Friday, November 28, 2014

(12) Thriller: TSAR BOMB

TITLE: Tsar Bomb
GENRE: Thriller

After the murder of his mentor and dissolution of his family, Preston Wilford gave up catching killers. Now his former boss wants him back in the field--and so does Hope, a ghost who may be one of the victims. Preston goes back to work, but when he falls for Hope, he fears catching his killer might mean losing another loved one.

Preston reached for his toes and tried to ignore the pain in his back. He stood and pulled his right foot up toward his bottom, squeezing his white running shoe in one hand. The bulge of his belly peeked out beneath his tee-shirt, and Preston looked to make sure he was alone. He stretched the other leg, shook them both, and then bounced on his feet.

The day was going to be a scorcher, just like yesterday and the day before. The morning air still smelled like rain, though the sun had burned away the clouds and now pressed his skin like a hot iron. The street was a fresh asphalt ribbon. Preston lurched forward into a run.

His back flared immediately. Ignore it, he thought. The doctors said you can do this. His stomach was next to complain, and it was more persuasive, sending up a warning shot of morning coffee and stale beer. He'd run through hangovers. Once upon a time, he'd run through anything. But that was before.

He told himself to stop thinking, that it hadn't been that long ago. A stitch settled in his left side like a dagger. His calves were tight as fists. He hadn't made it three blocks yet.

Then again, how could anyone tell? There weren't actual blocks in Florida, just street and trees and grass—and the canal, of course. Preston wondered if there were alligators that morning, and whether an alligator would eat a jogger.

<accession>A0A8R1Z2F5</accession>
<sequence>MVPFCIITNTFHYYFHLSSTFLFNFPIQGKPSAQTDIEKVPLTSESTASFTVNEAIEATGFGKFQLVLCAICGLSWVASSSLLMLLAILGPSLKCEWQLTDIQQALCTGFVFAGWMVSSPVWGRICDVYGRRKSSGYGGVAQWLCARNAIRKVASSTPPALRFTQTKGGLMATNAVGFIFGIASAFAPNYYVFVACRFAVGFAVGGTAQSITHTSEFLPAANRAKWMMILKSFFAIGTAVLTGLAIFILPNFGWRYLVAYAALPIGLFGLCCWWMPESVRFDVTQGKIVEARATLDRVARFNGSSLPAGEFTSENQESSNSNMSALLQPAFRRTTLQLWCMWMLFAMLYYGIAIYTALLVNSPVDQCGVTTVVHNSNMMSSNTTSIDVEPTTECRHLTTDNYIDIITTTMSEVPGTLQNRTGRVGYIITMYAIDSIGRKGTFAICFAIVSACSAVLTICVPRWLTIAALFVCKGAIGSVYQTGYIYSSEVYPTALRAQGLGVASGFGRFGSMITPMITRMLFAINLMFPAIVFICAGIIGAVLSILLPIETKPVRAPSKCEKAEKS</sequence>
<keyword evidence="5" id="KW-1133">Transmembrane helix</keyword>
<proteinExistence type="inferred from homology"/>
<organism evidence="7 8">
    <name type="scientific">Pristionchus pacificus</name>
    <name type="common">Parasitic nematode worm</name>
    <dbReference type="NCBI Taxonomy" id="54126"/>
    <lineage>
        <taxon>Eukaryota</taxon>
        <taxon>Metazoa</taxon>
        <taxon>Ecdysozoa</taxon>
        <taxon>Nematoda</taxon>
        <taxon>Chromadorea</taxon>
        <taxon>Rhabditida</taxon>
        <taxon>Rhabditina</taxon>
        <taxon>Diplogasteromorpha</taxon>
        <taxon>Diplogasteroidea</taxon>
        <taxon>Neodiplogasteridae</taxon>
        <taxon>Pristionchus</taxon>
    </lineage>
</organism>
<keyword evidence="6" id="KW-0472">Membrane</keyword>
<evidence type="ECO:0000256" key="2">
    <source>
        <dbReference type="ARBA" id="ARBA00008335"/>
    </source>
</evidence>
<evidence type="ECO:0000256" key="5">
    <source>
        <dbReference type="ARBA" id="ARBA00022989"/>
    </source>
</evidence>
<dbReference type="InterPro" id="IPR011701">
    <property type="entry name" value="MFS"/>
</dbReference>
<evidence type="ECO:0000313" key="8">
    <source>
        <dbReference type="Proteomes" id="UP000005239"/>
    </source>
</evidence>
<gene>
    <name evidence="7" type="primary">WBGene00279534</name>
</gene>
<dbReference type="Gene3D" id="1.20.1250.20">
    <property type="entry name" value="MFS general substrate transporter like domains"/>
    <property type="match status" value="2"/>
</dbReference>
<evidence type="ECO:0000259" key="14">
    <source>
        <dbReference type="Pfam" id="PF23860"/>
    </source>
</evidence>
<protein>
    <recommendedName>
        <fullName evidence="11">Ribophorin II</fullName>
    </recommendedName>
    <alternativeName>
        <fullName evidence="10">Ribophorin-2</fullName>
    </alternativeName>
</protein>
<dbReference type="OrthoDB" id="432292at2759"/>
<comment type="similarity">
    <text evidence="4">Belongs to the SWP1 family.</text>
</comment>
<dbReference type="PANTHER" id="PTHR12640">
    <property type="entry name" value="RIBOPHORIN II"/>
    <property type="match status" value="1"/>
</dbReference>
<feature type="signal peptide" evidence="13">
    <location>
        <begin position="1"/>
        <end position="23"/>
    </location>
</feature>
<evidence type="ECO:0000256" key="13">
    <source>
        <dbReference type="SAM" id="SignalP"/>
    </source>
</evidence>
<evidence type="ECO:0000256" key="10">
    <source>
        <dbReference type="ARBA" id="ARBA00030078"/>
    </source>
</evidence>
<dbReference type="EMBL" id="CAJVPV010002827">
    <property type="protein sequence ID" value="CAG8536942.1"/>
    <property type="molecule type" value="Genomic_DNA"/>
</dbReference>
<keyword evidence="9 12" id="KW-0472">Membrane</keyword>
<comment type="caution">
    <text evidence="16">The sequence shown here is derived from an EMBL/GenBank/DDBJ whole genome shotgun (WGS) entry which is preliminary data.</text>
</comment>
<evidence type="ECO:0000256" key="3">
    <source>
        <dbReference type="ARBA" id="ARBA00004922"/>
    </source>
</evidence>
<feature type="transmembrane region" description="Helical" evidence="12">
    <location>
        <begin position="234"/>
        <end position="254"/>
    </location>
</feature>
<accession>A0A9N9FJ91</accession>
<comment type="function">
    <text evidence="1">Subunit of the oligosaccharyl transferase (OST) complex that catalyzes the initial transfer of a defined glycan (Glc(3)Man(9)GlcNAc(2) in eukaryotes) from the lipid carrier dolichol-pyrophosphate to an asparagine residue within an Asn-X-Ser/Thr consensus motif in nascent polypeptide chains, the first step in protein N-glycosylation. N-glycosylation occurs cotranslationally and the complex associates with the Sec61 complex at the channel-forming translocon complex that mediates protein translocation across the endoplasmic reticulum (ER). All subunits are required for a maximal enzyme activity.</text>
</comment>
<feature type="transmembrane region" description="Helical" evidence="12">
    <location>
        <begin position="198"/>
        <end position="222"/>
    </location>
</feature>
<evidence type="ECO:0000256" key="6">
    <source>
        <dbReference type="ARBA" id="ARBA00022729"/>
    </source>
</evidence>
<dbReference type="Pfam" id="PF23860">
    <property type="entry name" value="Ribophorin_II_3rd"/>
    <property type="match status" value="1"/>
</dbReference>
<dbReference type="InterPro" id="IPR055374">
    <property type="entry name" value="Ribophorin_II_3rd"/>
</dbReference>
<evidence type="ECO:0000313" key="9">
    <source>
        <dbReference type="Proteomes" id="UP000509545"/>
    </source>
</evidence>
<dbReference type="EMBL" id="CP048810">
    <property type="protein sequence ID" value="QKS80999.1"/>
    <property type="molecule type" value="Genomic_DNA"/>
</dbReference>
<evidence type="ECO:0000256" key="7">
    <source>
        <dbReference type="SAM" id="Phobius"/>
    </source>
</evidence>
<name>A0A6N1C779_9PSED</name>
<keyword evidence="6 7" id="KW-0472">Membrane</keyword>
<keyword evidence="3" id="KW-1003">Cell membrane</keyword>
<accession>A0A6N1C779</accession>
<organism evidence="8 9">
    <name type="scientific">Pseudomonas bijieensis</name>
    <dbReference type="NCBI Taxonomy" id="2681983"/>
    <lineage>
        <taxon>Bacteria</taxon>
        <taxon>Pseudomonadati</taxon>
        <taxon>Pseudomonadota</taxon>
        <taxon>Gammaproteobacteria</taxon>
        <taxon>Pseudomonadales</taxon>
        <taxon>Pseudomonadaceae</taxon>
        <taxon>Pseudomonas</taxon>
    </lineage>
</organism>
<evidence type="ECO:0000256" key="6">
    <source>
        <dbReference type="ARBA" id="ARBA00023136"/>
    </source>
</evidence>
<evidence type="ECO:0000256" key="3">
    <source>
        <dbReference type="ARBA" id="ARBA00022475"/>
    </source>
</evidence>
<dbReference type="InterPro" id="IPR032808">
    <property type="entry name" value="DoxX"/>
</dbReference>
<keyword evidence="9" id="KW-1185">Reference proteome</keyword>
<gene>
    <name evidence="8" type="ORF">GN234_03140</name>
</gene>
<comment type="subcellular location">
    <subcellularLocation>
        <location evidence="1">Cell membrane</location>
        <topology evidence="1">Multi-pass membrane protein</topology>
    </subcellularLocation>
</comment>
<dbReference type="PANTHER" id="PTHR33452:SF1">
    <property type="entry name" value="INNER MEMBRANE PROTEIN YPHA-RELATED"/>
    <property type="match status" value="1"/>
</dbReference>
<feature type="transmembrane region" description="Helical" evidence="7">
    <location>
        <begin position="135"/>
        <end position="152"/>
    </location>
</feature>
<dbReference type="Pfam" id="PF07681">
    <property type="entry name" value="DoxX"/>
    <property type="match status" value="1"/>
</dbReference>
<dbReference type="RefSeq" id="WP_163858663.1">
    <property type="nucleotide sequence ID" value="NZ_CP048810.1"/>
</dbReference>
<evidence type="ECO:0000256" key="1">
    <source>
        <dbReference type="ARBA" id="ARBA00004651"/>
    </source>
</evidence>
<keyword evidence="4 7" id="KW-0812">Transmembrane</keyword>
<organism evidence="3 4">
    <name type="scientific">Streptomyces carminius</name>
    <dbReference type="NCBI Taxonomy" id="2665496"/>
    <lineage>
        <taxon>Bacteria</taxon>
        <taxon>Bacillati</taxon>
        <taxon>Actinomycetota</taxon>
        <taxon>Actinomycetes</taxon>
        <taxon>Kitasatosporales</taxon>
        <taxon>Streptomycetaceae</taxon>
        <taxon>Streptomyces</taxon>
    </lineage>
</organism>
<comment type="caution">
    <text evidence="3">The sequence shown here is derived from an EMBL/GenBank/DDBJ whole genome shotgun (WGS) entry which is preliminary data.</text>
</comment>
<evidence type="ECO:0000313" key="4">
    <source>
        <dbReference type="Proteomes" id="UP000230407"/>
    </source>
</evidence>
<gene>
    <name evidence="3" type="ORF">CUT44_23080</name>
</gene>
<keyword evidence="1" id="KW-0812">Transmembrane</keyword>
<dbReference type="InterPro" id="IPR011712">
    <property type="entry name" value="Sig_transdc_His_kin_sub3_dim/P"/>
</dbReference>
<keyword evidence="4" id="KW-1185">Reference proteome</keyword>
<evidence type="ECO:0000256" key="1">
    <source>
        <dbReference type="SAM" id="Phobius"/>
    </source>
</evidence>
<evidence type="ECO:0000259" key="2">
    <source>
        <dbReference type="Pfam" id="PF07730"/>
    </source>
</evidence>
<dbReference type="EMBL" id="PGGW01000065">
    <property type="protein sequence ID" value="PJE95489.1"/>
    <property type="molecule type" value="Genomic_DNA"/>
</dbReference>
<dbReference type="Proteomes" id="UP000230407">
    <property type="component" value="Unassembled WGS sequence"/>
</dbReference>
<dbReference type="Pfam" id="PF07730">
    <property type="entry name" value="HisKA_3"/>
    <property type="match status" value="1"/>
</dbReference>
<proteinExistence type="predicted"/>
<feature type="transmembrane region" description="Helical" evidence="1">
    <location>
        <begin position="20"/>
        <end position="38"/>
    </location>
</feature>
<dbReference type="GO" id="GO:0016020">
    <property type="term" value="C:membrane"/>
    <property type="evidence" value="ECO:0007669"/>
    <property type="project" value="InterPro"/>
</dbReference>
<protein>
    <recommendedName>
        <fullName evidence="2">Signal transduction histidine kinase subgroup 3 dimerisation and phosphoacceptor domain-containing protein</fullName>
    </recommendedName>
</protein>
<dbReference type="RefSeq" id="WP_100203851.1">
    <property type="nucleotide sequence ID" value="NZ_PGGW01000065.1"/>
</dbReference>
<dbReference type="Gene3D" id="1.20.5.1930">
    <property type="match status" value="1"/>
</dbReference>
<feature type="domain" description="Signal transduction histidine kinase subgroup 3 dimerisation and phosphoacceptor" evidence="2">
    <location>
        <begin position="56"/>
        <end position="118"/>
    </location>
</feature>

1. You did a great job of setting your scene goal in the opening paragraph. Good luck today!

  2. You do a good job of portraying the aging, out-of-shape guy reluctantly getting back into exercising. I'm curious about the source of his back pain and what motivated him to start running again.

    However, there are some small touches of overwriting that tripped me up at times. In the first paragraph, instead of pulling his foot toward his bottom and squeezing his shoe, it would have been clearer to me if you had simply said he pulled his foot up in a quad stretch. The color of his shoe doesn't seem to be relevant there at all, unless you mean to point out that they've never been worn, in which case that might be something he'd observe while doing toe touches, rather than when the shoe is behind his back. The last sentence of that paragraph isn't needed at all.

    It would also help to have a little scene-setting before you describe Preston's stretches. For some reason, when I read the first line, I pictured him sitting up in bed, so I had to reorient myself when I realized he was about to run.

  3. I love this. Love the way you're using the jog to convey how out of shape he is, and suggest some age.

    In the third sentence, it feels like that sentence should be broken in two. He notices the bulge. He looks around.

    Love the "pressed his skin like a hot iron." I think you could take out "he thought" in the next paragraph, maybe put that in italics. Or just leave it. We'll know it's his internal thoughts.